Journal of Business Logistics

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  • Sustainable Supply Chains in the Age of AI and Digitization: Research Challenges and Opportunities

    Sustainability has become a global corporate mandate with implementation impacted by two key trends. The first is recognition that global supply chains have a profound impact on sustainability which requires “greening” the entire supply chain. The second is technology—digitization, artificial intelligence (AI), and “big data”—which have become ubiquitous. These technologies are impacting every aspect of how companies organize and manage their supply chains and have a powerful impact on sustainability. In this essay, we synthesize current dominant themes in research on sustainable supply chains in the age of digitization. We also highlight potential new research opportunities and challenges and showcase the papers in our STF.

  • Supply Chain Plasticity: Redesigning Supply Chains to Meet Major Environmental Change

    Supply chain plasticity refers to the capability of rapidly making major changes to a supply chain in order to accommodate significant shifts in the business environment. We call for research in supply chain plasticity, as the need to adapt to environmental change has never been greater. Further, a distinction between supply chain plasticity and flexibility is provided. We also introduce the articles appearing in this issue of the Journal of Business Logistics, including three papers dedicated to the Special Topic Forum titled “Sustainable Supply Chains in a Digital Inter‐connected World.”

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  • Unintended Consequences: How Suppliers Compensate for Price Concessions and the Role of Organizational Justice in Buyer‐Supplier Relations

    “You get what you pay for” is one of life's lessons that predominates in purchasing decisions individuals make in their personal lives. The results of this study suggest this lesson should also prevail among management when price‐related purchasing decisions in businesses are being made. An evaluation of over 1,700 purchasing instances across seven years of a longitudinal panel data set collected from Tier 1 production suppliers to the six major North American automotive Original Equipment Manufacturers (OEMs), Chrysler, Ford, General Motors, Honda, Nissan, and Toyota, found that suppliers compensate for price concessions and price reduction pressure from the OEM in the year following the concession, by reducing product quality, service support, and R&D expenditures associated with goods provided to the OEM. This industry is particularly relevant because it is highly adversarial, yet at the same time reliant on interdependence. The results show that supplier price concessions granted to an OEM led to compensatory supplier behaviors of reduced quality and R&D expenditures toward that OEM. Further, the results suggest that the organizational justice dimensions of distributive justice, procedural justice, interpersonal justice, and informational justice can ameliorate negative supplier compensatory activities. A buyer–supplier relational environment that engenders organizational justice tactics such as open and honest communication with suppliers provides suppliers the expectation of an acceptable return on business over the long term, provides help to suppliers to reduce costs, and builds supplier trust of the OEM had generally positive effects on quality, service, and R&D expenditures. From a management perspective, these results indicate there is a very real risk versus reward issue associated with pressuring suppliers for price reductions.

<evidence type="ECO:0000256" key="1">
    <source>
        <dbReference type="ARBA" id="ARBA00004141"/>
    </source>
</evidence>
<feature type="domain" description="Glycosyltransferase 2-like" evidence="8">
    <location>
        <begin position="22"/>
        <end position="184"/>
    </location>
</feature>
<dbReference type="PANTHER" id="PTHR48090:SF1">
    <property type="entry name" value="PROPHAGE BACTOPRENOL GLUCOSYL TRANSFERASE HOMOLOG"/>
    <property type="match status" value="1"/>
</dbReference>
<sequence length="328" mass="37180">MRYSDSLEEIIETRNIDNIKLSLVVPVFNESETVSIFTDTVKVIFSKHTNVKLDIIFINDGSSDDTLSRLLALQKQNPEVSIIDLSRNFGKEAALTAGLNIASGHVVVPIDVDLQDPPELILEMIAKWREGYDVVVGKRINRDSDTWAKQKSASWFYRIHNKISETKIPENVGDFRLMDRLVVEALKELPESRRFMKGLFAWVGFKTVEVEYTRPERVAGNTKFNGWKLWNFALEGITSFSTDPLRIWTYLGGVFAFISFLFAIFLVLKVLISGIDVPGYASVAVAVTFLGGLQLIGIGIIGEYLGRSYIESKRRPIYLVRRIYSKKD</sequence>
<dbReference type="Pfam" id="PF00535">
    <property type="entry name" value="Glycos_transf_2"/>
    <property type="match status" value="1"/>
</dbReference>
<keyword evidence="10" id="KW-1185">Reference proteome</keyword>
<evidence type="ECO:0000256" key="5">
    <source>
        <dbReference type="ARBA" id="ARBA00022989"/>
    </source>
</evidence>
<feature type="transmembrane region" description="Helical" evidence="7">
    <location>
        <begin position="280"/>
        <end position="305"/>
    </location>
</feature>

• Logistics Innovation and Social Sustainability: How to Prevent an Artificial Divide in Human–Computer Interaction

    Human–computer interaction (HCI) is a cornerstone for the success of technical innovation in the logistics and supply chain sector. As a major part of social sustainability, this interaction is changing as artificial intelligence applications (Internet of Things, autonomous transport, Physical Internet) are implemented, leading to larger machine autonomy, and hence the transition from a primary executive to a supervisory role of human operators. A fundamental question concerns the level of control transferred to machines, such as autonomous vehicles and automatic materials handling devices. Problems include a lack of human trust toward automatic decision making or an inclination to override the system in case automated decisions are misperceived. This paper outlines a theoretical framework, describing different levels of acceptance and trust as a key HCI element of technology innovation, and points to the possible danger of an artificial divide at both the individual and firm level. Based upon the findings of four benchmark cases, a classification of the roles of human employees in adopting innovations is developed. Measures at operational, tactical, and strategic level are discussed to improve HCI, more in particular the capacity of individuals and firms to apply state‐of‐the‐art techniques and to prevent an artificial divide, thereby increasing social sustainability.

  • Using Country Sustainability Risk to Inform Sustainable Supply Chain Management: A Design Science Study